By Benedict XVI 6, S pe salvi facti sumus"-in hope we were saved, says St Paul to the Romans, and likewise to us (Rom 8:24). According to the Christian faith, "redemption" salvation is not simply a given. Redemption is offered to us in the sense that we have been given hope. trustworthy hope, by virtue of which we can face our present: the present, even if it is arduous, can be lived and accepted if it leads towards a goal. if we can be sure of this goal, and if this goal is great enough to justify the effort of the journey. Now the question immediately arises: what sort of hope could ever justify the statement that, on the basis of that hope and simply because it exists, we are redeemed? And what sort of certainty is involved here?
Before turning our attention to these timely questions, we must listen a little more closely to the Bible's testimony on hope. "Hope", in fact, is a key word in biblical faith so much so that in several passages the words "faith" and "hope" seem interchangeable. Thus the Letter to the Hebrews closely links the "fullness of faith" (10:22) to "the confession of our hope without wavering" (10:23). Likewise, when the First Letter of Peter exhorts Christians to be always ready to give an answer concerning the logos the meaning and the reason of their hope (cf 3:15), "hope" is equivalent to "faith". We see how decisively the self-understanding of the early Christians was shaped by their having received the gift of a trustworthy hope, when we compare the Christian life with life prior to faith, or with the situation of the followers of other religions. Paul reminds the Ephesians that before their encounter with Christ they were "with out hope and without God in the world" (Eph 2:12). Of course he knew they had had gods, he knew they had had a religion, but their gods had proved questionable, and no hope emerged from their contradictory myths. Notwithstanding their gods, they were "without God" and consequently found themselves in a dark world, facing a dark future. In nihil ab nihilo pan; cito recidimus ("How quickly we fall back from nothing to nothing"): so says an epitaph of that period. In this phrase we see in no uncertain terms the point Paul was making. In the same vein he says to the Thessalonians: you must not "grieve as others do who have no hope" (1 Th 4:13). Here too we see as a distinguishing mark of Christians, the fact that they have a future: it is not that they know the details of what awaits them, but they know in general terms that their life will not end in emptiness. Only when the future is certain as a positive reality does it become possible to live the present as well. So now we can say: Christianity was not only "good news" the communication of a hitherto unknown content. In our language we would say: the Christian message was not only "informative" but "performative". That means: the Gospel is not merely a communication of things that can be known it is one that makes things happen and is life-changing. The dark door of time, of the future, has been thrown open. The one who has hope lives differently; the one who hopes has been granted the gift of a new life.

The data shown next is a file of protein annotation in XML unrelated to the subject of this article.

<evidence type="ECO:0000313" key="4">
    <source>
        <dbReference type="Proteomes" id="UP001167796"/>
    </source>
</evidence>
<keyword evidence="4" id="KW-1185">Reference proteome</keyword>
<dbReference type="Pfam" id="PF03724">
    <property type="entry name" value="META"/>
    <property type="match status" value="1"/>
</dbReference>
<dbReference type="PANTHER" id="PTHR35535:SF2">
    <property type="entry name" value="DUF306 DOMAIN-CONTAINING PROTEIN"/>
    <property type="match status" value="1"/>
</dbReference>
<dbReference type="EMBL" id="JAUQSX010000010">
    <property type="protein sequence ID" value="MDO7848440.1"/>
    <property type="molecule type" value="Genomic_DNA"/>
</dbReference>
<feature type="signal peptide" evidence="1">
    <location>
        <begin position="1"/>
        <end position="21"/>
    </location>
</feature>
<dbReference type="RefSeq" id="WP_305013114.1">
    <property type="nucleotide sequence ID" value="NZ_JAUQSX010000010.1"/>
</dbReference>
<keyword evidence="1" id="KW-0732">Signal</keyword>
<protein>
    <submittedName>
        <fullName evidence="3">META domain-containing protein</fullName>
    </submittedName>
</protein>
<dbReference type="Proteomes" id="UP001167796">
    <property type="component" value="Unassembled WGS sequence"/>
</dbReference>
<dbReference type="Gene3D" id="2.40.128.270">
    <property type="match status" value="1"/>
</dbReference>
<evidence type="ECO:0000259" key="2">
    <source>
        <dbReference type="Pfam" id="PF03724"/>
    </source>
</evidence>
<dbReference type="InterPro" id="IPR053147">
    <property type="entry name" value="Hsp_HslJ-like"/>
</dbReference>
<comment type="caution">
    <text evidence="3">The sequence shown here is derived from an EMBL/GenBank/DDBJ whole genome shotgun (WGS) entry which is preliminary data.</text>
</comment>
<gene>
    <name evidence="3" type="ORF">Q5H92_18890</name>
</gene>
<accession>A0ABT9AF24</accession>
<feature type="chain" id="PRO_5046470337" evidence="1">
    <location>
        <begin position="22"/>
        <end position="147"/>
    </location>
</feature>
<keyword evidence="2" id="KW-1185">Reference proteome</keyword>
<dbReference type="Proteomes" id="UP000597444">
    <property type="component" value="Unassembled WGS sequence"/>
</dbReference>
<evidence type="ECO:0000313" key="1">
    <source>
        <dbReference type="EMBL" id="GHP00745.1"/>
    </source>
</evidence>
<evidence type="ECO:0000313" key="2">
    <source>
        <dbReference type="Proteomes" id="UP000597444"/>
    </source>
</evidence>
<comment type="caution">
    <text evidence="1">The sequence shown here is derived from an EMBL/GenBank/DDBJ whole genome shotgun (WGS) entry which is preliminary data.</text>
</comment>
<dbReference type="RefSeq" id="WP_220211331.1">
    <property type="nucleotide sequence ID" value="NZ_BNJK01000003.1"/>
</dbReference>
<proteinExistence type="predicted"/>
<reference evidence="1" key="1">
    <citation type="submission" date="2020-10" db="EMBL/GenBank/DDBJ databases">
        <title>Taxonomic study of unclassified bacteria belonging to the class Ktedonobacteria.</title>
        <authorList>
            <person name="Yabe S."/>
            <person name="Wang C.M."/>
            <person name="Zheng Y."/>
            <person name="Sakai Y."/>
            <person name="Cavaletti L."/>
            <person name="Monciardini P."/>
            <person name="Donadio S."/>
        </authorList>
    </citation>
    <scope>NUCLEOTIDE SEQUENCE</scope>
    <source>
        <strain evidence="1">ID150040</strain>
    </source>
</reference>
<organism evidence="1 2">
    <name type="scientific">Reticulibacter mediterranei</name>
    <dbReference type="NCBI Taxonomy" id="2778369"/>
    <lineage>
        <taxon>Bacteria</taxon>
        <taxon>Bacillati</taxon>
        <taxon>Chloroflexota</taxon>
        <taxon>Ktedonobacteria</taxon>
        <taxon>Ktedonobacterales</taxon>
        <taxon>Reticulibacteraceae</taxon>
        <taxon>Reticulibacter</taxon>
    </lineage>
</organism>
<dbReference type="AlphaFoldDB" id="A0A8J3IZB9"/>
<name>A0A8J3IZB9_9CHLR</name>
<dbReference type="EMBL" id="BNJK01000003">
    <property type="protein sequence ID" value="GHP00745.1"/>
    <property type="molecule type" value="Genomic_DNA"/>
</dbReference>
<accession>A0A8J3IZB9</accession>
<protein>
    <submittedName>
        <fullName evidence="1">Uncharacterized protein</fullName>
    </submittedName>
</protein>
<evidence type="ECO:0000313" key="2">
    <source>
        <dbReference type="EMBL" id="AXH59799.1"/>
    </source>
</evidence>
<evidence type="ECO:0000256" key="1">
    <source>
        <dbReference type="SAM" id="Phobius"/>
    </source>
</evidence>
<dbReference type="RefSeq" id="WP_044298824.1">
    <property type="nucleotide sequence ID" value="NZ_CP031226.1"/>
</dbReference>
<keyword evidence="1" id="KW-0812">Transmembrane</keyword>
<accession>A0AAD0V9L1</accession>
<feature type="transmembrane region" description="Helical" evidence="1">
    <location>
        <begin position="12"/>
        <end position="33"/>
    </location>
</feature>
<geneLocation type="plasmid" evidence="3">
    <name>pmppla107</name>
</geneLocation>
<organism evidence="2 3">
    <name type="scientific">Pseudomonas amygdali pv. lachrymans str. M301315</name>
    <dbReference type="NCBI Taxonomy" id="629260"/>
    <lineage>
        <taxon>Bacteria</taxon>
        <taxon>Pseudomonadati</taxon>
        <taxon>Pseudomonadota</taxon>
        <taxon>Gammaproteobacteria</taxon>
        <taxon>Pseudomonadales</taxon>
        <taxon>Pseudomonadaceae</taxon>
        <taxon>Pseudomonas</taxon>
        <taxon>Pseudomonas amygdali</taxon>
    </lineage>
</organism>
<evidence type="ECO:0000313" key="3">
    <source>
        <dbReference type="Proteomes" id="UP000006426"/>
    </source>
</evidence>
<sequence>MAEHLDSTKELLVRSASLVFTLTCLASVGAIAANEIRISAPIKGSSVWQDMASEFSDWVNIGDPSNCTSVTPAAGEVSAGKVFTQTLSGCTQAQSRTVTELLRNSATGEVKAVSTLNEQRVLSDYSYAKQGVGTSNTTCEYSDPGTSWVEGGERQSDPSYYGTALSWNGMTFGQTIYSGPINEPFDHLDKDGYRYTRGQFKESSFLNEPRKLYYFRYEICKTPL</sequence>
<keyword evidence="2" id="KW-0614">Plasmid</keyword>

Yet at this point a question arises: in what does this hope consist which, as hope, is "redemption"? The essence of the answer is given in the phrase from the Letter to the Ephesians quoted above: the Ephesians, before their encounter with Christ, were without hope because they were "without God in the, world". To come to know God the true God means to receive hope. We who have always lived with the Christian concept of God, and have grown accustomed to it, have almost ceased to notice that we possess the hope that ensues from a real encounter with this God.